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Jewish World Review April 5, 2001 / 12 Nissan, 5761

Aaron Pressman

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Consumer Reports

With our cyberage underway, patent reform pending -- IT was a symbol of the excesses of the Internet age: The U.S. Patent and Trademark office's propensity to hand out patents for such ideas as pop-up advertising and one-click shopping systems.

The office's willingness to grant patent protection for what many considered to be pedestrian schemes provoked hostility from lawmakers and industry critics who charged that the U.S. government was endorsing dubious business practices. It got so bad that that patent officials pledged in March 2000 to subject so-called Internet business-method patent applications to more stringent review.

A year later, the agency is issuing fewer patents. But that hasn't satisfied detractors in industry and Congress, who will hold hearings on patent reform this month.

Since last year, the patent office has slowed down the examination process by adding a second level of review of business-method patent applications. The change seems to have had an effect: The percentage of business-related patents approved this year fell to 47 percent from 57 percent a year ago, already well below the agency's 67 percent overall approval rate.

Nevertheless, patent examiners are rejecting only about one in 20 applications after the second review. Those patents can be resubmitted if the applicants sufficiently narrow their claims.

"What we're seeing initially is a reduction in the number of cases allowed," says John Love, director of the Patent Office's Technology Center. "Many of these will eventually get a patent, though."

So Internet-related business-method patents are hardly dead. Just last week the patent office granted its stamp of approval to such loosely defined business methods as collecting data from users of interactive television services and creating semi-anonymous online chat forums. Even a process that creates a customized Web page based on a user's query passed muster.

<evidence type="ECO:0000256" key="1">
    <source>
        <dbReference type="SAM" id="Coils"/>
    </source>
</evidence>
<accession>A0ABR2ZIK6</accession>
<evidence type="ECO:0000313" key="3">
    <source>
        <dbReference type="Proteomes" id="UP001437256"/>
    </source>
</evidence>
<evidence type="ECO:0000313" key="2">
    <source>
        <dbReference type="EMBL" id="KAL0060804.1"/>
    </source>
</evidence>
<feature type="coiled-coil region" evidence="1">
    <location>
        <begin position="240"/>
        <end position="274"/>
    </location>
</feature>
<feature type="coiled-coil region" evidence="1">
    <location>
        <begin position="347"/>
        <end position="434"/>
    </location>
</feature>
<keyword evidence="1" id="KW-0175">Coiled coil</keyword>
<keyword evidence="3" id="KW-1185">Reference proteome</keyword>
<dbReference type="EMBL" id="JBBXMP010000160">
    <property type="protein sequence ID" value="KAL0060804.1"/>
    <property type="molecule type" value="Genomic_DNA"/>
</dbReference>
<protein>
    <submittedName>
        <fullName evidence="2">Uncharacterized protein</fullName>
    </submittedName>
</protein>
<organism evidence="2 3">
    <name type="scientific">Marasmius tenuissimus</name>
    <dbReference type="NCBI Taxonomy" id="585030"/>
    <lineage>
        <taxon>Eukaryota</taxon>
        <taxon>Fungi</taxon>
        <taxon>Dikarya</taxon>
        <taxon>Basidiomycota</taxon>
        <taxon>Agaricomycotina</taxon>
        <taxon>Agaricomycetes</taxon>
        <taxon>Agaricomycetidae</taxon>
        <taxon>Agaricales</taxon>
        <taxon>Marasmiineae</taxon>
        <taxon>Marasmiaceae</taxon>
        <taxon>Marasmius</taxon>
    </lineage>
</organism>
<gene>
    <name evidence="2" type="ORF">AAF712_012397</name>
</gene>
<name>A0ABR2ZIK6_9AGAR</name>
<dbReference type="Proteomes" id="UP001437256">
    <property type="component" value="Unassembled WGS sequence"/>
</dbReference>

"The PTO is not designed to catch all bad patents - it just doesn't have the time or the resources to do so," warns University of California-Berkeley law professor Mark Lemley.

He predicts that the tech industry increasingly will turn to the courts to rule whether obvious ideas deserve patent protection. Already a federal appeals court has narrowed Amazon's one-click shopping-system patent. Reviews are pending on other controversial awards, such as NetZero's patent for pop-up ads.

There's also momentum in Congress to reform patent law. Democrats are planning to introduce legislation in the House to create higher hurdles for business-method patents. The law would bar patents for known processes whose only novelty is that they are being conducted on the Internet for the first time. A House Judiciary subcommittee has scheduled hearings on patent reform for April 4. In the Senate, Judiciary Committee Chairman Orrin Hatch (R-Utah) will examine the issue at a hearing in May.

Patent Office officials won't take a stand on any proposed legislation. But they do defend their handling of Internet-related business-method patents and efforts to beef up the review process. "We're going in the right direction," Love maintains.

A change in the law may not entirely succeed in eliminating the problem, however. Clever patent attorneys will still look for loopholes. In Europe, for instance, applicants get around a ban on business-method patents by passing off new processes as novel technology, according to Brad Lytle, a patent attorney in Virginia.

So a patent crackdown in the United States may leave companies fuming - or racing to the patent office with new, improved ideas.

Aaron Pressman writes for The Industry Standard. Comment by clicking here.


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